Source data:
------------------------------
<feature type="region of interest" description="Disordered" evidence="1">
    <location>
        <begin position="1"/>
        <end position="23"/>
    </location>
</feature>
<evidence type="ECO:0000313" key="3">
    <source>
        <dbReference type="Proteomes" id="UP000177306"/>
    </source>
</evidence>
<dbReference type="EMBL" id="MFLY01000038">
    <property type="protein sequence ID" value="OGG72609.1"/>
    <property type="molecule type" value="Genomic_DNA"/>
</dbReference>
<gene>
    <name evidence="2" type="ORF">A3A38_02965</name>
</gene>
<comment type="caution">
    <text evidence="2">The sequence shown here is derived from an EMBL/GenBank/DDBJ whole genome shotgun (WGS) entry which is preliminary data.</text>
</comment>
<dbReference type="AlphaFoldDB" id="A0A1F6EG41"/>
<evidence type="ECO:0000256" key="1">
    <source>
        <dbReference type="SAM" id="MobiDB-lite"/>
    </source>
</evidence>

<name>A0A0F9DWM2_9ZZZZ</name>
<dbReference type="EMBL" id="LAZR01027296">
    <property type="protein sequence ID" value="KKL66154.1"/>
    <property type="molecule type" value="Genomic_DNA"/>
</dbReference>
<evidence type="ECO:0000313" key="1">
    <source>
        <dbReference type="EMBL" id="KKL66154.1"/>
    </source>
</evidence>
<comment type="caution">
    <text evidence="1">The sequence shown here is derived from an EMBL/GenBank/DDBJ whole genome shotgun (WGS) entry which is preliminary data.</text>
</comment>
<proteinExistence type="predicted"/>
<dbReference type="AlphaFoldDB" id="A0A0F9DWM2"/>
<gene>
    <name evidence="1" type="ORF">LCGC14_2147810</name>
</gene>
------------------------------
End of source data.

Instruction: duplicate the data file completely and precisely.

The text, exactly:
<feature type="region of interest" description="Disordered" evidence="1">
    <location>
        <begin position="1"/>
        <end position="23"/>
    </location>
</feature>
<evidence type="ECO:0000313" key="3">
    <source>
        <dbReference type="Proteomes" id="UP000177306"/>
    </source>
</evidence>
<dbReference type="EMBL" id="MFLY01000038">
    <property type="protein sequence ID" value="OGG72609.1"/>
    <property type="molecule type" value="Genomic_DNA"/>
</dbReference>
<gene>
    <name evidence="2" type="ORF">A3A38_02965</name>
</gene>
<comment type="caution">
    <text evidence="2">The sequence shown here is derived from an EMBL/GenBank/DDBJ whole genome shotgun (WGS) entry which is preliminary data.</text>
</comment>
<dbReference type="AlphaFoldDB" id="A0A1F6EG41"/>
<evidence type="ECO:0000256" key="1">
    <source>
        <dbReference type="SAM" id="MobiDB-lite"/>
    </source>
</evidence>

<name>A0A0F9DWM2_9ZZZZ</name>
<dbReference type="EMBL" id="LAZR01027296">
    <property type="protein sequence ID" value="KKL66154.1"/>
    <property type="molecule type" value="Genomic_DNA"/>
</dbReference>
<evidence type="ECO:0000313" key="1">
    <source>
        <dbReference type="EMBL" id="KKL66154.1"/>
    </source>
</evidence>
<comment type="caution">
    <text evidence="1">The sequence shown here is derived from an EMBL/GenBank/DDBJ whole genome shotgun (WGS) entry which is preliminary data.</text>
</comment>
<proteinExistence type="predicted"/>
<dbReference type="AlphaFoldDB" id="A0A0F9DWM2"/>
<gene>
    <name evidence="1" type="ORF">LCGC14_2147810</name>
</gene>